The sheaf of sheets is displaced relatively toward a driver, which contacts the end sheet of the stack of sheets. The sheets in the stack extend substantially in the plane of the feed of the sheaf toward the driver. The driver displaces the end sheet in the plane thereof, away from the sheaf of sheets, usually to a separator, which can separate unintentionally accompanying sheets and allow the same to be taken care of in a controlled way, for instance be collected in a corresponding store. The separator is usually arranged to lead through an individual, thus-separated sheet. However, it is possible to detect the sheets that pass through the separator, and if it then is detected that the passing sheet does not come alone, the passing group of sheets can also be diverted in a manner known per se and be received in a suitable store. The outfeed operation is carried out all the way until it is possible to detect that a certain number of individual sheets have passed from the separator into a transport track, in which the requested number of sheets then can be delivered to a distribution operation of a kind known per se.
A side surface of at least the front end of the sheaf of sheets in the progression direction rests on a substratum, and the driver feeds out the end sheet of the stack of sheets from the stack of sheets in the direction away from the substratum.
The driver is suitably arranged to engage against the end sheet at a substantial distance from the substratum, for instance at a location in the range of 0.5 h-h from the substratum, where h is the sheet height from the substratum.
According to an important feature of the invention, at the beginning of a sheet-outfeed operation, the driver is first brought to drive the sheet in the plane thereof toward the substratum, so that the sheet thereby experiences an elastic deformation from the plane thereof, i.e., a deflection or buckling. This elastic buckling of the end sheet produces an initial separation of the end sheet from the adjacent sheet. Immediately after the buckling operation, the driver is brought to displace the elastically bulged sheet in plane, in the direction away from the substratum/support. The driver is preferably a rotatable roller, the axis of which is parallel to the surface of the end sheet and to the surface of the substratum, so that the end sheet is displaced substantially perpendicular to and away from the substratum.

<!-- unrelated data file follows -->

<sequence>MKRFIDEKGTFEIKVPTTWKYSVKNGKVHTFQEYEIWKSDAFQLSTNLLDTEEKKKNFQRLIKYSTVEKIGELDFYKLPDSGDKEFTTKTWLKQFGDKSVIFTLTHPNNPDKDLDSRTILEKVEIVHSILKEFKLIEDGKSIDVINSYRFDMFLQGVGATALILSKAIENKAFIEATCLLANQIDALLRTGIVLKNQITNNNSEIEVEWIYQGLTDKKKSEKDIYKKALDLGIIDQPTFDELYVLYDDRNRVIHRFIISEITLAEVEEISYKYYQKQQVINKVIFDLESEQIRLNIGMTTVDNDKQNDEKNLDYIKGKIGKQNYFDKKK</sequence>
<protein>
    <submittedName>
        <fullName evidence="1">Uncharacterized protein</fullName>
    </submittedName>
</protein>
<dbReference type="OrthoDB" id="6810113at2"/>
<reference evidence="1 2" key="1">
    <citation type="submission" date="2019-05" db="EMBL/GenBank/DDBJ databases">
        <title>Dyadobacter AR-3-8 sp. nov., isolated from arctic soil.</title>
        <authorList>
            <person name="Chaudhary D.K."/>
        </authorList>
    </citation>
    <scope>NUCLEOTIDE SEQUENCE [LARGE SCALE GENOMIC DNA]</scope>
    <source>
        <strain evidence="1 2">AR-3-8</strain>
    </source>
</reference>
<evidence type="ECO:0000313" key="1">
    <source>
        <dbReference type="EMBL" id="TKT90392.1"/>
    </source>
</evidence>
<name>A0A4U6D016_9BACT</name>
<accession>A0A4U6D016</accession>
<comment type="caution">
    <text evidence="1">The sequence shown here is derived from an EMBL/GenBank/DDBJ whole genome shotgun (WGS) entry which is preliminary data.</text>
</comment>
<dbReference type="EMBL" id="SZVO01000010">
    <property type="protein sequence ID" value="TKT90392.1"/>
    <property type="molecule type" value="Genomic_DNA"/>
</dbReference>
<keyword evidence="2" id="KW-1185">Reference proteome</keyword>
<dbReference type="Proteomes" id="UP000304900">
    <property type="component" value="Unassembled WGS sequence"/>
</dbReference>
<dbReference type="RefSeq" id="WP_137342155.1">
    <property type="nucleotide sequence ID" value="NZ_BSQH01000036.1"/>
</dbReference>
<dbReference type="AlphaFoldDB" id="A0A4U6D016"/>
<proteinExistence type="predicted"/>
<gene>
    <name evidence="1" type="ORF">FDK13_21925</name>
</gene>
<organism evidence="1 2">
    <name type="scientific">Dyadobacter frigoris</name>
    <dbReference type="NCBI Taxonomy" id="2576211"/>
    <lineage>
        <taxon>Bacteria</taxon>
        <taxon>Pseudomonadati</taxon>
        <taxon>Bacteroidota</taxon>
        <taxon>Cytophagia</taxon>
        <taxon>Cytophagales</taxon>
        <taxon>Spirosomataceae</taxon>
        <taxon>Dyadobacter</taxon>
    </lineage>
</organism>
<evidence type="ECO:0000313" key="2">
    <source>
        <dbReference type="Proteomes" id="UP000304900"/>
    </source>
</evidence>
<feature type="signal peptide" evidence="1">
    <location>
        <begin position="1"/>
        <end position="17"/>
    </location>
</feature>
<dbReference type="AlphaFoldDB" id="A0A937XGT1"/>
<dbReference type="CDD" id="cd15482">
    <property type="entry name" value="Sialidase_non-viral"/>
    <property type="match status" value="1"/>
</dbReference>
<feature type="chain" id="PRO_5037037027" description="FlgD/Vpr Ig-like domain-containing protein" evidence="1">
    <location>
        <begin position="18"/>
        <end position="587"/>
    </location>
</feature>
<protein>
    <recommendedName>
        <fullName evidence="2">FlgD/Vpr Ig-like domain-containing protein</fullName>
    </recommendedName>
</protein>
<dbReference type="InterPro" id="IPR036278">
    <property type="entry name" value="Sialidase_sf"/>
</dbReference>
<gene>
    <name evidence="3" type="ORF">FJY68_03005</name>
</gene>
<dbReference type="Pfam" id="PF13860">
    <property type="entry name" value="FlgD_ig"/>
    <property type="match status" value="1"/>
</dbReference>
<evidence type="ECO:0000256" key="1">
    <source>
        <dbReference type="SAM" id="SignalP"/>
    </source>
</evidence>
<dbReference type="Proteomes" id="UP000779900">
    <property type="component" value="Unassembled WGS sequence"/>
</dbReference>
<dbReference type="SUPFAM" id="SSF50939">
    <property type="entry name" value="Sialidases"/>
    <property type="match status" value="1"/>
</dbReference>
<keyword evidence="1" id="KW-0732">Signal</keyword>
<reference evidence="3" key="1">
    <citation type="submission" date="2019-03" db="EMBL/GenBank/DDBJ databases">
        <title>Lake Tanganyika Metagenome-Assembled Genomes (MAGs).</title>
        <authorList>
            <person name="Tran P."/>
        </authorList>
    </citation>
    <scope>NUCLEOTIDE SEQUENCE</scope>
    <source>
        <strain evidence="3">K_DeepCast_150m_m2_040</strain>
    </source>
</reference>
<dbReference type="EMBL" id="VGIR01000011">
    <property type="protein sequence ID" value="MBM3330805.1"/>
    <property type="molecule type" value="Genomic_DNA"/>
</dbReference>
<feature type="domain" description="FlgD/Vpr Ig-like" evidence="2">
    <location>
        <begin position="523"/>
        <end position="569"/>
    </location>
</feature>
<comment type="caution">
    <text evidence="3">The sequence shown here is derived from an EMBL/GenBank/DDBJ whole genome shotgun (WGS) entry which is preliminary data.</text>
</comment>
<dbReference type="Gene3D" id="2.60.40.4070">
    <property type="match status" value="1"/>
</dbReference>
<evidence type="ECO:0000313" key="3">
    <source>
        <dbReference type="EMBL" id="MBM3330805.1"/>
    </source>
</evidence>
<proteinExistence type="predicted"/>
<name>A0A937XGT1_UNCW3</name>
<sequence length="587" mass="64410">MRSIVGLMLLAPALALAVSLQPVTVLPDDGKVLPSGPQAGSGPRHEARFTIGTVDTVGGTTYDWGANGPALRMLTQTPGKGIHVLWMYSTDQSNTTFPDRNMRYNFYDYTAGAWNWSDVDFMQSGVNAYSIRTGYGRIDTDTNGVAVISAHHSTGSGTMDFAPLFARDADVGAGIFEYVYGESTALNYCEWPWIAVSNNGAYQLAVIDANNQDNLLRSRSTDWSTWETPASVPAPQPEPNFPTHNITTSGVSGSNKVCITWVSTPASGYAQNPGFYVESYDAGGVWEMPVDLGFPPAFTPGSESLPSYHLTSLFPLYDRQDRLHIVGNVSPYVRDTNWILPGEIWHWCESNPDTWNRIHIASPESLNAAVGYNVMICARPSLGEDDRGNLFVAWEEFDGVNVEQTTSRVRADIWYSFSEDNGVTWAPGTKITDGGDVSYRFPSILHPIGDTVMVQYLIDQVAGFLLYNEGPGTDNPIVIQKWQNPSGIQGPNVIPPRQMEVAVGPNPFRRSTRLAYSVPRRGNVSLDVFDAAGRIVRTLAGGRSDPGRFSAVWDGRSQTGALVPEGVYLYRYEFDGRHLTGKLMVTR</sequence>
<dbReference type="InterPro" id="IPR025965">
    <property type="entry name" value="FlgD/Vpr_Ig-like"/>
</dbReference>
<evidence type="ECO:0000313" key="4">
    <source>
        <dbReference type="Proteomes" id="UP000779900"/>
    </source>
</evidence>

The roller of the driver is usually rotated at a high speed in order to produce the elastic buckling of the banknote within some milliseconds.
A good function of a driver, for instance, in the form of a rotationally drivable roller, which with the envelope surface contacts the end sheet, usually requires that the driver contacts the end sheet by a predetermined force and has a preset friction coefficient.
In the method according to the invention, this is attained by the fact that, based on the technique defined in the preamble of the independent claims, the measures are carried out and the features of the arrangement are provided, respectively, that are seen in the characteristic part of the respective independent claim. Thus, in the method, the stack is advanced by a pusher toward the drivers, the abutment force between the driver and the foremost sheet of the stack of sheets is detected, and the pusher is brought to push the stack of sheets so that a predetermined force is detected between the driver and the end sheet, the driver being activated for feeding out the front end sheet from the stack. In the arrangement, this is attained by the corresponding features of the arrangement.
According to an embodiment, the advancing force of the stack of sheets against the driver is controlled by the driver being displaceable in the displacement motion of the sheaf of sheets toward and away from a fixed reference surface, the driver being supported from the reference surface via a spring having a known spring characteristic. In that connection, the distance between the driver and the reference surface is detected. A selected normal force between the driver and the end sheet is attained at a determined distance between the driver and the reference surface. By means of a distance sensor, this distance is detected and compared with a set value, the deviation from the set value being brought to control the advancing force of the sheaf of sheets against the driver. In this way, it is possible to compensate for, for instance, the friction of the sheaf of sheets against the substratum.